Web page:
“If I wish to observe one of my own lived experiences, I must perform a reflective Act of attention. But in this case, what I will behold is a past experience, not one presently occurring. Since this holds true for all Acts of attention to my own experiences, I know it holds true for the other person as well. You are in the same position as I am: you can observe only your past, already-lived-through experiences. Now, whenever I have an experience of you, this is still my own experience. However, this experience, while uniquely my own, still has its signitively grasped intentional object, a lived experience of yours which you are having at this very moment. In order to observe a lived experience of my own, I must attend to it reflectively. By no means, however, need I attend reflectively to my lived experience of you in order to observe your lived experience. On the contrary, by merely “looking” I can grasp even those of your lived experiences which you have not yet noticed and which are for you still prephenomenal and undifferentiated. This means that, whereas I can observe my own lived experiences only after they are over and done with. I can observe yours as they actually take place. This in turn implies that you and I are in a specific sense “simultaneous,” that we “coexist,” that our respective streams of consciousness intersect. To be sure, these are merely images and are inadequate since they are spatial. However, recourse to spatial imagery at this point is deeply rooted. We are concerned with the synchronism of two streams of consciousness here, my own and yours. In trying to understand this synchronism we can hardly ignore the fact that when you and I are in the natural attitude we perceive ourselves and each other as psychophysical unities.” Alfred Schutz, The Phenomenology of the Social World, 103
- How important is simultaneity to meaning?
- How important is it to interaction?
- How important is it for the “binding” that occurs between interactants when they are in a cooperative type of interaction?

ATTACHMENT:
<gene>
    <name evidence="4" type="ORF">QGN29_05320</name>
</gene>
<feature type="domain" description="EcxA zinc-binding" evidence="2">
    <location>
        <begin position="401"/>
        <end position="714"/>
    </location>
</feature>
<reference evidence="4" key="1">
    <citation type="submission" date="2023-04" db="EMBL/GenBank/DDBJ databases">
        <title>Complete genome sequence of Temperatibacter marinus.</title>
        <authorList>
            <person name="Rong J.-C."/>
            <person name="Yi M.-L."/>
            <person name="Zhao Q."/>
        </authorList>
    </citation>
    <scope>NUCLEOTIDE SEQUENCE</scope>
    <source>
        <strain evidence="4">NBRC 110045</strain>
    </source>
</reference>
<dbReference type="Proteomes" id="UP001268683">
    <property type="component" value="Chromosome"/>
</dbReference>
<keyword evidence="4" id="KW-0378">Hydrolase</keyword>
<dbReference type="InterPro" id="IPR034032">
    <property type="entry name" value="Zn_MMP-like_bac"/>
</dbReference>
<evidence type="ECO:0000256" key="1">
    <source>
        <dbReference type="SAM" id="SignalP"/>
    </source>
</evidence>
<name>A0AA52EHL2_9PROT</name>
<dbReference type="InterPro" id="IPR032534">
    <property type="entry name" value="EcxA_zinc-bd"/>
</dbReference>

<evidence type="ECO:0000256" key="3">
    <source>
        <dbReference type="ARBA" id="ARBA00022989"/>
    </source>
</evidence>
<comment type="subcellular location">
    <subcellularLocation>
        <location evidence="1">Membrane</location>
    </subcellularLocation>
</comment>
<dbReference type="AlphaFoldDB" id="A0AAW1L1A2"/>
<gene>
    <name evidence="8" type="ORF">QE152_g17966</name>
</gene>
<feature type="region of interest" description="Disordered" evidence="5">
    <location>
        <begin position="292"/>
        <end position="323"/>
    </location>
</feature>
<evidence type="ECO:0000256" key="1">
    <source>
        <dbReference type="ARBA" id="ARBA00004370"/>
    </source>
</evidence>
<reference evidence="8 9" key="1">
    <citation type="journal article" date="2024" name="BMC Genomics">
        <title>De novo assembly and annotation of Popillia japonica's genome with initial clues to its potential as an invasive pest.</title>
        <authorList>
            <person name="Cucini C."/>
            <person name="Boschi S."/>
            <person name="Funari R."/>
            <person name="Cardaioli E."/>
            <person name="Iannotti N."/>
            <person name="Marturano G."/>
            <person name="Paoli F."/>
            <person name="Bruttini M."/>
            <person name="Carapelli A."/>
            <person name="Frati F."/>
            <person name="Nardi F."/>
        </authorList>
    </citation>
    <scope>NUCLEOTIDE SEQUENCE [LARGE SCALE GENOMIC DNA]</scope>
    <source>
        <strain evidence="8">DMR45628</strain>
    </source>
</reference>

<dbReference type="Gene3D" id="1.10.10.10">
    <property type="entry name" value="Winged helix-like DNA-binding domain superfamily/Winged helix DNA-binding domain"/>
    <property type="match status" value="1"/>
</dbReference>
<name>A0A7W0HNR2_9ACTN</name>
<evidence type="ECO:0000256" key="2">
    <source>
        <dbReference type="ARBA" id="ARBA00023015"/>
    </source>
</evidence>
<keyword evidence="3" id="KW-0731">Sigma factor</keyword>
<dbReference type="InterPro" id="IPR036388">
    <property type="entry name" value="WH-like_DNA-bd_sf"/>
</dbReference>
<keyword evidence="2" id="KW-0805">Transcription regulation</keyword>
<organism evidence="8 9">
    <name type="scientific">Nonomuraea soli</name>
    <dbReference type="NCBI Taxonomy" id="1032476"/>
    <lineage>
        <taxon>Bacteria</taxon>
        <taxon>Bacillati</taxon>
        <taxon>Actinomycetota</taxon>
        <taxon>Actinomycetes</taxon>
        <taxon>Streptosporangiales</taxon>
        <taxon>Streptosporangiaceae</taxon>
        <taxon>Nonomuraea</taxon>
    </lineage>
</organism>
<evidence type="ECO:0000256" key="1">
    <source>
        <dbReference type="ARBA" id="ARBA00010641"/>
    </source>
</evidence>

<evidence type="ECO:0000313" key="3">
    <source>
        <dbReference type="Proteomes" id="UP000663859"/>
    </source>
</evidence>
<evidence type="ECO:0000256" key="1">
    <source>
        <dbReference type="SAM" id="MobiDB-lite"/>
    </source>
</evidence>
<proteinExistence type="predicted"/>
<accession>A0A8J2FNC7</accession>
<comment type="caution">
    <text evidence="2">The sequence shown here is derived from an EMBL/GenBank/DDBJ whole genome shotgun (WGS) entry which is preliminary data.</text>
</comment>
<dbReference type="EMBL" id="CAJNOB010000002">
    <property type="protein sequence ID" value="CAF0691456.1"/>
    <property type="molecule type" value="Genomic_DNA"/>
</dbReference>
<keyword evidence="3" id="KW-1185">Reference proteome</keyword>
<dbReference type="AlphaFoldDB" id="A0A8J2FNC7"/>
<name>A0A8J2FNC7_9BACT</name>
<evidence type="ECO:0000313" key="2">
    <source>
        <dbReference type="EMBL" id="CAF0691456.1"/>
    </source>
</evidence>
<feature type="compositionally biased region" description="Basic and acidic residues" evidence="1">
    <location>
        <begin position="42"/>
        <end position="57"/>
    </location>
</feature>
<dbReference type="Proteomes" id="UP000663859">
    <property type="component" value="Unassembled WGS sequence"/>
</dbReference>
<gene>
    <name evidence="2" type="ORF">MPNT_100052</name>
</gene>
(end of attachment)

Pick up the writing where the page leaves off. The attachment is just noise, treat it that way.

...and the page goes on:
- How important is it for the exchange of truth, for displays and confirmations of sincerity and authenticity, between interactants?
- Does culture change when we participate in asynchronous activities, when our interactions involve less actual being together, less coordination of our interaction in shared space and time, less in terms of getting on the same page emotionally, or of creating a mood, disposition, and common attitude?
- How critical is this moment of shared stream of consciousness, as described here by Schutz, to the production of human relations?
- How much of it can be leveraged as a basis of interaction when interaction cannot be face to face and must be mediated? Or is every asynchronous and technically-mediated interaction a tiny death, a departure from home, a lesser version of the real human experience?
- As it is in the philosophical duel between Isabbelle Huppert and Lily Tomlin/Dustin Hoffman in the film I Heart Huckabees, the question (or one question) seems to be: are we all connected, or is there an infinitessimally small but ever-present gap and space between us? Does the shared stream of consciousness described here really happen, or does it only seem to happen?
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